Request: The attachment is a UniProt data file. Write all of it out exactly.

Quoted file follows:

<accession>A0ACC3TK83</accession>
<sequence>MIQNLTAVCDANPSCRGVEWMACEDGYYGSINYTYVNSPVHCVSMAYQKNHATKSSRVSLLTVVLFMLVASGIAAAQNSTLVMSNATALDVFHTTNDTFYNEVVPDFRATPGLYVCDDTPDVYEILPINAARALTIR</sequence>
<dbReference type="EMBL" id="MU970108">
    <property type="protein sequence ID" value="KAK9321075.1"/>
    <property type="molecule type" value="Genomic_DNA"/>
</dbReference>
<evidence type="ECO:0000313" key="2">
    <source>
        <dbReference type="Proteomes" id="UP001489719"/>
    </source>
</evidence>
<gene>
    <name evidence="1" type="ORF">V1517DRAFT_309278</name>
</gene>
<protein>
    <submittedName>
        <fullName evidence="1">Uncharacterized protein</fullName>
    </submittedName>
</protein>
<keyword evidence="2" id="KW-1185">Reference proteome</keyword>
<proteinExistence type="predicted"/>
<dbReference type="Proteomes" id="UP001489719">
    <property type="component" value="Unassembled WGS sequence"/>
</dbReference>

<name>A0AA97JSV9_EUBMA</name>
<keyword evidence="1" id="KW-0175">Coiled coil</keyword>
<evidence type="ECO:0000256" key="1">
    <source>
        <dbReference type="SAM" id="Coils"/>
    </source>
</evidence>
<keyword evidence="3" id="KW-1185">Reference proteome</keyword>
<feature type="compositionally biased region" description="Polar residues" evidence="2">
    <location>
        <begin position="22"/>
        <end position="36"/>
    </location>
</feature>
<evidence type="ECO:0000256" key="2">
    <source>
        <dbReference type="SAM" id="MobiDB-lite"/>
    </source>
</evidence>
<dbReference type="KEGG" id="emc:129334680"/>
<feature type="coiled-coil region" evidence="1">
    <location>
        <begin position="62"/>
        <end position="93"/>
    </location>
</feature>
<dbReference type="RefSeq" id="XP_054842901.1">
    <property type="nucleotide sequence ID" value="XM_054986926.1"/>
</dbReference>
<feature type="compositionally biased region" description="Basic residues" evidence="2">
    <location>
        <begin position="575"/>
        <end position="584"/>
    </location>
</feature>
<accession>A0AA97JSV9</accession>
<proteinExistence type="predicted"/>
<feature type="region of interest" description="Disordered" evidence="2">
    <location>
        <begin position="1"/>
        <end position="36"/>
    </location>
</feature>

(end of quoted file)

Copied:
<accession>A0ACC3TK83</accession>
<sequence>MIQNLTAVCDANPSCRGVEWMACEDGYYGSINYTYVNSPVHCVSMAYQKNHATKSSRVSLLTVVLFMLVASGIAAAQNSTLVMSNATALDVFHTTNDTFYNEVVPDFRATPGLYVCDDTPDVYEILPINAARALTIR</sequence>
<dbReference type="EMBL" id="MU970108">
    <property type="protein sequence ID" value="KAK9321075.1"/>
    <property type="molecule type" value="Genomic_DNA"/>
</dbReference>
<evidence type="ECO:0000313" key="2">
    <source>
        <dbReference type="Proteomes" id="UP001489719"/>
    </source>
</evidence>
<gene>
    <name evidence="1" type="ORF">V1517DRAFT_309278</name>
</gene>
<protein>
    <submittedName>
        <fullName evidence="1">Uncharacterized protein</fullName>
    </submittedName>
</protein>
<keyword evidence="2" id="KW-1185">Reference proteome</keyword>
<proteinExistence type="predicted"/>
<dbReference type="Proteomes" id="UP001489719">
    <property type="component" value="Unassembled WGS sequence"/>
</dbReference>

<name>A0AA97JSV9_EUBMA</name>
<keyword evidence="1" id="KW-0175">Coiled coil</keyword>
<evidence type="ECO:0000256" key="1">
    <source>
        <dbReference type="SAM" id="Coils"/>
    </source>
</evidence>
<keyword evidence="3" id="KW-1185">Reference proteome</keyword>
<feature type="compositionally biased region" description="Polar residues" evidence="2">
    <location>
        <begin position="22"/>
        <end position="36"/>
    </location>
</feature>
<evidence type="ECO:0000256" key="2">
    <source>
        <dbReference type="SAM" id="MobiDB-lite"/>
    </source>
</evidence>
<dbReference type="KEGG" id="emc:129334680"/>
<feature type="coiled-coil region" evidence="1">
    <location>
        <begin position="62"/>
        <end position="93"/>
    </location>
</feature>
<dbReference type="RefSeq" id="XP_054842901.1">
    <property type="nucleotide sequence ID" value="XM_054986926.1"/>
</dbReference>
<feature type="compositionally biased region" description="Basic residues" evidence="2">
    <location>
        <begin position="575"/>
        <end position="584"/>
    </location>
</feature>
<accession>A0AA97JSV9</accession>
<proteinExistence type="predicted"/>
<feature type="region of interest" description="Disordered" evidence="2">
    <location>
        <begin position="1"/>
        <end position="36"/>
    </location>
</feature>